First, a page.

That, of course, was until Josh brought home the CSA haul and sitting right on top was a round bag o' squash blossoms. Which I had been hoping for. But have to be used the same day because they wilt hella quick. Sigh.

So, after trying to talk myself out of cooking, I gave in and started thinking about what I wanted to stuff the blossoms with. I even thought of doing quesadillas, but the consensus seems to be that you can't really taste the blossoms in quesadilla form and I thought that a plain vegan cheese quesadilla sounded less than appetizing. Stuffing them seemed the way to go (especially since I'm cooking solely out of the pantry this week), so I threw together a kitchen sink/CSA tofu ricotta and fried 'em up. They definitely needed a dipping sauce of some kind, but they turned out pretty good.

I would definitely make these for a dinner party, especially if I was already using the fryer for vegan cream cheese wontons. They are, above all else, a little exotic and a whole lot impressive to behold.
20 squash blossoms (you can do less but you'll have extra filling)

Lemony Mint Ricotta Filling
1 lb. extra firm tofu
1/3 cup tofutti cream cheese
3 garlic cloves, minced
1/2 read onion, finely diced
4-5 sprigs mint, chiffonaded
4-5 springs basil, chiffonaded
Zest of 1/3 lemon
Juice of 1/3 lemon
Coarse ground salt and pepper to taste

The Batter
1 cup AP flour
1 cup club soda
1/2 t salt

In a small saute pan, saute garlic and red onion in a bit of olive oil on medium heat. Cook until the red onion in soft and beginning to carmelize. Meanwhile, drain tofu, squeezing as much of the water as possible out of it. Crumble into a bowl and keep massaging it until it resembles the texture of, well, ricotta. Add cream cheese and mix well. Add the remaining ingredients. Mix well. Add fresh ground salt and pepper until you get the desired flavor. Put filling a gallon size ziploc bag and push it all toward one bottom corner.

I used a deep fryer, so, at this point, I filled the fryer to the maximum line with canola oil and heated it to 375 degrees.

Next, you need to prep the blossoms, which basically involves removing the stamen. Many sites say you need to use a knife or cut the blossom open, but it's easy to get out while leaving the flower *ahem* intact. Just gently pull the petals apart, stick you finger into the blossom, and press the stamen to the side of the petal (believe me, I tried to make this as non-sexual as possible as I was writing it--it's a challenge). If they're fresh it should break off easily, then you can shake the stamen out. You may need to use you nail, but it should break off easily. I did all of them this way without any mishaps.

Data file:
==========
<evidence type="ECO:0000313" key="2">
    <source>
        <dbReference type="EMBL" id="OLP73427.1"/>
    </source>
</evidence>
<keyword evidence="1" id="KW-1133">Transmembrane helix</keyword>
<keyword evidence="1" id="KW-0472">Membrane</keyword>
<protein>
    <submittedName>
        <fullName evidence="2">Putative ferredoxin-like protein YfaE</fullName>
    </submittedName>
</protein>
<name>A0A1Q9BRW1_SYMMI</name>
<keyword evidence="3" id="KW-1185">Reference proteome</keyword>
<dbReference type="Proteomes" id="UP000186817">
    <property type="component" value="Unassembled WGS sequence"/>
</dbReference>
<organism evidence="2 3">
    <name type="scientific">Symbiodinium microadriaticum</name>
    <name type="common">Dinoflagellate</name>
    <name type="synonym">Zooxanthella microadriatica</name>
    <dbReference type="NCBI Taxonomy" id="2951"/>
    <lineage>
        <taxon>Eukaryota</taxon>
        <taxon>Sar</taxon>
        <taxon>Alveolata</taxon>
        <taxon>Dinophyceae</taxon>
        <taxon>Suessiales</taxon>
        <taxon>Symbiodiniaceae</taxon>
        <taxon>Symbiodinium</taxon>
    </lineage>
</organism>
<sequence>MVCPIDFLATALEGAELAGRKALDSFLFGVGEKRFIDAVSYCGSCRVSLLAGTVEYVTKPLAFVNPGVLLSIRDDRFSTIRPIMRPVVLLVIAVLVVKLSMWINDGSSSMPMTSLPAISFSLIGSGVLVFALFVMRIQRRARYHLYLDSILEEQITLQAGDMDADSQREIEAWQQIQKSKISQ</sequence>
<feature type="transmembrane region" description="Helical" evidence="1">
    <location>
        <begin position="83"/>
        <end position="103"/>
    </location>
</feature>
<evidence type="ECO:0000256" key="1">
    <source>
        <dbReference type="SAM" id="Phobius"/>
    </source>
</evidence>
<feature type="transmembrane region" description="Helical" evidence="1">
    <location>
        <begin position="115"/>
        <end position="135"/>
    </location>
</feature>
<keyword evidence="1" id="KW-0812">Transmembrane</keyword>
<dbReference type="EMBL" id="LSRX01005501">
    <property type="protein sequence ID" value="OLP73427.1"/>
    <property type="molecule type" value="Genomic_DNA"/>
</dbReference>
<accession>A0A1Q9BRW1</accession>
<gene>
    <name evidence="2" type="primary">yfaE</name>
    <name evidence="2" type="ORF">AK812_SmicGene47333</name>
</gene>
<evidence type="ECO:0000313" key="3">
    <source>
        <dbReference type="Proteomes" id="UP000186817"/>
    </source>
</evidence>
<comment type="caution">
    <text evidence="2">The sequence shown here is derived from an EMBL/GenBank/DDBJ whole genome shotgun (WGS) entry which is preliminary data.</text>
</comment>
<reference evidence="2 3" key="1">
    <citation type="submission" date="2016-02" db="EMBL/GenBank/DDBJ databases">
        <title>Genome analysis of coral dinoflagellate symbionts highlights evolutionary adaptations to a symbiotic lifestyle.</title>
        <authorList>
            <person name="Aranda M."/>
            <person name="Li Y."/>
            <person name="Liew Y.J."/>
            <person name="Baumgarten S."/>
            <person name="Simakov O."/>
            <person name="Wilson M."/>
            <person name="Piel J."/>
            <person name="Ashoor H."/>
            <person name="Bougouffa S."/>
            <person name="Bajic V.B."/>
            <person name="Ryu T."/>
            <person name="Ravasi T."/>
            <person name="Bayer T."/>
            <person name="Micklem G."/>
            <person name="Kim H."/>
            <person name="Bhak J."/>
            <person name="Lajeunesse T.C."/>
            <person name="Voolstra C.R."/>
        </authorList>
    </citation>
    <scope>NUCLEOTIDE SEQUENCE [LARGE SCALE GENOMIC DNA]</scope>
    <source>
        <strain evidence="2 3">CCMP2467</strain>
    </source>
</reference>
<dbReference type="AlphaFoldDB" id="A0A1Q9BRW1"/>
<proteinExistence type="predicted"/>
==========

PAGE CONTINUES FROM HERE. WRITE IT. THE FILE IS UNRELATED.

Once the blossoms are ready, cut half an inch off the corner of the filling bag. Hold hte flower in one hand, using your fingers to pull back the petals, and squeeze a couple tablespoons of filling into each flower. Twist them closed gently. They won't stay closed but they don't need to. Just make sure it's not overflowing with ricotta.
Lemony Mint Tofu Ricotta Filling

Next, you have to fry them. The blossoms are delicate, so I went with the deep fryer--which had it's challenges. Because they're battered, the first two blossoms stuck to the frying basket. So, with the frying basket lowered into the oil, I would dredge a blossom, covering it at least 3/4 with batter (which is thick), and drop it into the oil. Give it a couple seconds, then gently nudge it around with tongs to make sure it didn't stick to the basket. Then I'd add another dredged blossom. I only did two at a time, frying until they were a golden brown color. After the first couple, they came out fine. But, if you're doing this for the first time, I'd plan on making more then you need.

Monday, July 26, 2010

Refried Beans

Let me put this bluntly: I love refried beans. And, while I don't mind using canned ones for adding to burritos and whatnot, I would never eat them straight. Canned refrieds just don't cut it. After hearing a lot of buzz here and there on the internets, I decided to try this recipe, which has gotten stellar reviews (5 stars with 708 people reviewing the recipe). Unfortunately, I was disappointed. I thought they lacked flavor and it wasn't for lack of salt (which, strangely, the recipe calls for before the beans are cooked...I'm guessing that's why they take so long). So, I set about trying to combine this recipe with mine and the results were pretty damn good, if I do say so myself.
"Fat-ish" Refried Beans

1 pound of pinto beans, sorted and rinsed
3 cups of veggie broth
Water
1 onion, quartered
1 California bay leaf
1 piece of kombu
1 t cumin
1 t garlic powder
Fresh ground pepper (to taste)
3 t salt (more or less, to taste)
1/3 cup of oil (I've used olive and canola and liked them both)